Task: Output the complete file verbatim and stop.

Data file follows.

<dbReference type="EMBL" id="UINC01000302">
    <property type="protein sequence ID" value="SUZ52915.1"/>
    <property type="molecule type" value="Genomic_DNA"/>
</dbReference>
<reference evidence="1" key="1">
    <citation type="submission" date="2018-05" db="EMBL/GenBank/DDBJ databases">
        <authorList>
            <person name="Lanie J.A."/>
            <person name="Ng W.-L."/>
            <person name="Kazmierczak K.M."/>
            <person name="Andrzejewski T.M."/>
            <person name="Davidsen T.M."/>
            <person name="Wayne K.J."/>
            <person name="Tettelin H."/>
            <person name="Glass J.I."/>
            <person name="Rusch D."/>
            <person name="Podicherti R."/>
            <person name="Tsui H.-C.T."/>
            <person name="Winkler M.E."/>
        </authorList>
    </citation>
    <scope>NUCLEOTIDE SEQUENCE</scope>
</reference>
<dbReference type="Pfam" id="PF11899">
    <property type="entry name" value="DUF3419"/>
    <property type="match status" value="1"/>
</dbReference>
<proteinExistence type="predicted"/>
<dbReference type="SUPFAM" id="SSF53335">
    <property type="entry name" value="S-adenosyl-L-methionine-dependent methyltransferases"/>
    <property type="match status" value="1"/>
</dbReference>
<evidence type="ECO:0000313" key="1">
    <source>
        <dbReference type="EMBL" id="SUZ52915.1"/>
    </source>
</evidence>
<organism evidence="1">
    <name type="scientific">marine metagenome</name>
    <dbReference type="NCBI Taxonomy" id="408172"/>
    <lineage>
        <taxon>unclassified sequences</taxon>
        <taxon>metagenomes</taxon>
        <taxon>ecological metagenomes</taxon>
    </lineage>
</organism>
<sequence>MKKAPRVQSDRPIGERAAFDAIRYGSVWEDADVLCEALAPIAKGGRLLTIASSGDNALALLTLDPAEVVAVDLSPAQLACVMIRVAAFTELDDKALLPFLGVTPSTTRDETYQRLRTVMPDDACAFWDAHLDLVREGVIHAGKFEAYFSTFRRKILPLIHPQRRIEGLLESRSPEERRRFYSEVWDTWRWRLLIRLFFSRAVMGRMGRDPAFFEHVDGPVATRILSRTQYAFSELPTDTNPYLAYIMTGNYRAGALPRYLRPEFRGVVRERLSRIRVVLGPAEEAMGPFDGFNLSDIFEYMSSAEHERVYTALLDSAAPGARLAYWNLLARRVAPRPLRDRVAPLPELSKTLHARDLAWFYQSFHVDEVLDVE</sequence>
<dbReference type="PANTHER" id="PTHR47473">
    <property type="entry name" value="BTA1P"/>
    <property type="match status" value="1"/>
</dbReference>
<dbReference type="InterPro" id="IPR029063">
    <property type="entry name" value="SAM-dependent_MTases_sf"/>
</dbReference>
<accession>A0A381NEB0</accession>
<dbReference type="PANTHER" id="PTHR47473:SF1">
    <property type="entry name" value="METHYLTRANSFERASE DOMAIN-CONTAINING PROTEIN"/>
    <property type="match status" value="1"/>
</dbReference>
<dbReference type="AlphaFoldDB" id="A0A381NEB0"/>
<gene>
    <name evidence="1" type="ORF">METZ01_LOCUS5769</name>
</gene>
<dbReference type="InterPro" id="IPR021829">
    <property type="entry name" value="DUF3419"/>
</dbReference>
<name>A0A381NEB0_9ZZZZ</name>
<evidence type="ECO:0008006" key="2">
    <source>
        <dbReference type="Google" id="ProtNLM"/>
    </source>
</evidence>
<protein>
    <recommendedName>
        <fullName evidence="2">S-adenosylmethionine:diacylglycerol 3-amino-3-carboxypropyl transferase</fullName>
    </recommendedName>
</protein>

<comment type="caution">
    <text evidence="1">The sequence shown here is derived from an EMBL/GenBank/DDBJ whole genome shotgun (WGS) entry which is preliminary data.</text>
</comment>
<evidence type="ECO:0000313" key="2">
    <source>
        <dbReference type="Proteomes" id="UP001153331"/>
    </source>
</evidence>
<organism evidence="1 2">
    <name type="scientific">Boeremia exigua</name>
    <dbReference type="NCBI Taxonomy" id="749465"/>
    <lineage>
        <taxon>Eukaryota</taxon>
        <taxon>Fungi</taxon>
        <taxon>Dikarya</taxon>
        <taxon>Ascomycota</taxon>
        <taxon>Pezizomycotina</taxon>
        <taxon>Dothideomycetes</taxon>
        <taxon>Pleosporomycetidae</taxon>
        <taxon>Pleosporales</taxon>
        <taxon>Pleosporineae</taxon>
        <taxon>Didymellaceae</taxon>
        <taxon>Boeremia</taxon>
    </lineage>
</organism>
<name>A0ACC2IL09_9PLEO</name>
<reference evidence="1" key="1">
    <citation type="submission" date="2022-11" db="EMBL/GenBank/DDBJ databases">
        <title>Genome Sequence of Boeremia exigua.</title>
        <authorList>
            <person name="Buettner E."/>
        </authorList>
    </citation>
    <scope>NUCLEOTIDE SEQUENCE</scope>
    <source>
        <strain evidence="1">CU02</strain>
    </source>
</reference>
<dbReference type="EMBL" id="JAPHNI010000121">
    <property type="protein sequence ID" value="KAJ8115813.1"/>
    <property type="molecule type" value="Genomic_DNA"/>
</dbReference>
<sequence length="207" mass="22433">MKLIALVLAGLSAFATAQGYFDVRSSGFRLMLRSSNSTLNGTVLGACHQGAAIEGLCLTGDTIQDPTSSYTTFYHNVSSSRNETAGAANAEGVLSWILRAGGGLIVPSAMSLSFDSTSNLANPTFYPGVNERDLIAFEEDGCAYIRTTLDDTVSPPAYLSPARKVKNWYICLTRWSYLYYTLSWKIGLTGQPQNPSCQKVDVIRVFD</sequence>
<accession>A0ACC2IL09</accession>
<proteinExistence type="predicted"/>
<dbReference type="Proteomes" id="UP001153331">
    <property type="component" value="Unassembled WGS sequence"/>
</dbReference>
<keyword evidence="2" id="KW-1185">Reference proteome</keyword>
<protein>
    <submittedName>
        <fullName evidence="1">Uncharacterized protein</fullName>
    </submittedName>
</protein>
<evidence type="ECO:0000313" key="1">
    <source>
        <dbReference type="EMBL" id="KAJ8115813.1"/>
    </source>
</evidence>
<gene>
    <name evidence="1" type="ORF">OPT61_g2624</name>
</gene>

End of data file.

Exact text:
<dbReference type="EMBL" id="UINC01000302">
    <property type="protein sequence ID" value="SUZ52915.1"/>
    <property type="molecule type" value="Genomic_DNA"/>
</dbReference>
<reference evidence="1" key="1">
    <citation type="submission" date="2018-05" db="EMBL/GenBank/DDBJ databases">
        <authorList>
            <person name="Lanie J.A."/>
            <person name="Ng W.-L."/>
            <person name="Kazmierczak K.M."/>
            <person name="Andrzejewski T.M."/>
            <person name="Davidsen T.M."/>
            <person name="Wayne K.J."/>
            <person name="Tettelin H."/>
            <person name="Glass J.I."/>
            <person name="Rusch D."/>
            <person name="Podicherti R."/>
            <person name="Tsui H.-C.T."/>
            <person name="Winkler M.E."/>
        </authorList>
    </citation>
    <scope>NUCLEOTIDE SEQUENCE</scope>
</reference>
<dbReference type="Pfam" id="PF11899">
    <property type="entry name" value="DUF3419"/>
    <property type="match status" value="1"/>
</dbReference>
<proteinExistence type="predicted"/>
<dbReference type="SUPFAM" id="SSF53335">
    <property type="entry name" value="S-adenosyl-L-methionine-dependent methyltransferases"/>
    <property type="match status" value="1"/>
</dbReference>
<evidence type="ECO:0000313" key="1">
    <source>
        <dbReference type="EMBL" id="SUZ52915.1"/>
    </source>
</evidence>
<organism evidence="1">
    <name type="scientific">marine metagenome</name>
    <dbReference type="NCBI Taxonomy" id="408172"/>
    <lineage>
        <taxon>unclassified sequences</taxon>
        <taxon>metagenomes</taxon>
        <taxon>ecological metagenomes</taxon>
    </lineage>
</organism>
<sequence>MKKAPRVQSDRPIGERAAFDAIRYGSVWEDADVLCEALAPIAKGGRLLTIASSGDNALALLTLDPAEVVAVDLSPAQLACVMIRVAAFTELDDKALLPFLGVTPSTTRDETYQRLRTVMPDDACAFWDAHLDLVREGVIHAGKFEAYFSTFRRKILPLIHPQRRIEGLLESRSPEERRRFYSEVWDTWRWRLLIRLFFSRAVMGRMGRDPAFFEHVDGPVATRILSRTQYAFSELPTDTNPYLAYIMTGNYRAGALPRYLRPEFRGVVRERLSRIRVVLGPAEEAMGPFDGFNLSDIFEYMSSAEHERVYTALLDSAAPGARLAYWNLLARRVAPRPLRDRVAPLPELSKTLHARDLAWFYQSFHVDEVLDVE</sequence>
<dbReference type="PANTHER" id="PTHR47473">
    <property type="entry name" value="BTA1P"/>
    <property type="match status" value="1"/>
</dbReference>
<dbReference type="InterPro" id="IPR029063">
    <property type="entry name" value="SAM-dependent_MTases_sf"/>
</dbReference>
<accession>A0A381NEB0</accession>
<dbReference type="PANTHER" id="PTHR47473:SF1">
    <property type="entry name" value="METHYLTRANSFERASE DOMAIN-CONTAINING PROTEIN"/>
    <property type="match status" value="1"/>
</dbReference>
<dbReference type="AlphaFoldDB" id="A0A381NEB0"/>
<gene>
    <name evidence="1" type="ORF">METZ01_LOCUS5769</name>
</gene>
<dbReference type="InterPro" id="IPR021829">
    <property type="entry name" value="DUF3419"/>
</dbReference>
<name>A0A381NEB0_9ZZZZ</name>
<evidence type="ECO:0008006" key="2">
    <source>
        <dbReference type="Google" id="ProtNLM"/>
    </source>
</evidence>
<protein>
    <recommendedName>
        <fullName evidence="2">S-adenosylmethionine:diacylglycerol 3-amino-3-carboxypropyl transferase</fullName>
    </recommendedName>
</protein>

<comment type="caution">
    <text evidence="1">The sequence shown here is derived from an EMBL/GenBank/DDBJ whole genome shotgun (WGS) entry which is preliminary data.</text>
</comment>
<evidence type="ECO:0000313" key="2">
    <source>
        <dbReference type="Proteomes" id="UP001153331"/>
    </source>
</evidence>
<organism evidence="1 2">
    <name type="scientific">Boeremia exigua</name>
    <dbReference type="NCBI Taxonomy" id="749465"/>
    <lineage>
        <taxon>Eukaryota</taxon>
        <taxon>Fungi</taxon>
        <taxon>Dikarya</taxon>
        <taxon>Ascomycota</taxon>
        <taxon>Pezizomycotina</taxon>
        <taxon>Dothideomycetes</taxon>
        <taxon>Pleosporomycetidae</taxon>
        <taxon>Pleosporales</taxon>
        <taxon>Pleosporineae</taxon>
        <taxon>Didymellaceae</taxon>
        <taxon>Boeremia</taxon>
    </lineage>
</organism>
<name>A0ACC2IL09_9PLEO</name>
<reference evidence="1" key="1">
    <citation type="submission" date="2022-11" db="EMBL/GenBank/DDBJ databases">
        <title>Genome Sequence of Boeremia exigua.</title>
        <authorList>
            <person name="Buettner E."/>
        </authorList>
    </citation>
    <scope>NUCLEOTIDE SEQUENCE</scope>
    <source>
        <strain evidence="1">CU02</strain>
    </source>
</reference>
<dbReference type="EMBL" id="JAPHNI010000121">
    <property type="protein sequence ID" value="KAJ8115813.1"/>
    <property type="molecule type" value="Genomic_DNA"/>
</dbReference>
<sequence length="207" mass="22433">MKLIALVLAGLSAFATAQGYFDVRSSGFRLMLRSSNSTLNGTVLGACHQGAAIEGLCLTGDTIQDPTSSYTTFYHNVSSSRNETAGAANAEGVLSWILRAGGGLIVPSAMSLSFDSTSNLANPTFYPGVNERDLIAFEEDGCAYIRTTLDDTVSPPAYLSPARKVKNWYICLTRWSYLYYTLSWKIGLTGQPQNPSCQKVDVIRVFD</sequence>
<accession>A0ACC2IL09</accession>
<proteinExistence type="predicted"/>
<dbReference type="Proteomes" id="UP001153331">
    <property type="component" value="Unassembled WGS sequence"/>
</dbReference>
<keyword evidence="2" id="KW-1185">Reference proteome</keyword>
<protein>
    <submittedName>
        <fullName evidence="1">Uncharacterized protein</fullName>
    </submittedName>
</protein>
<evidence type="ECO:0000313" key="1">
    <source>
        <dbReference type="EMBL" id="KAJ8115813.1"/>
    </source>
</evidence>
<gene>
    <name evidence="1" type="ORF">OPT61_g2624</name>
</gene>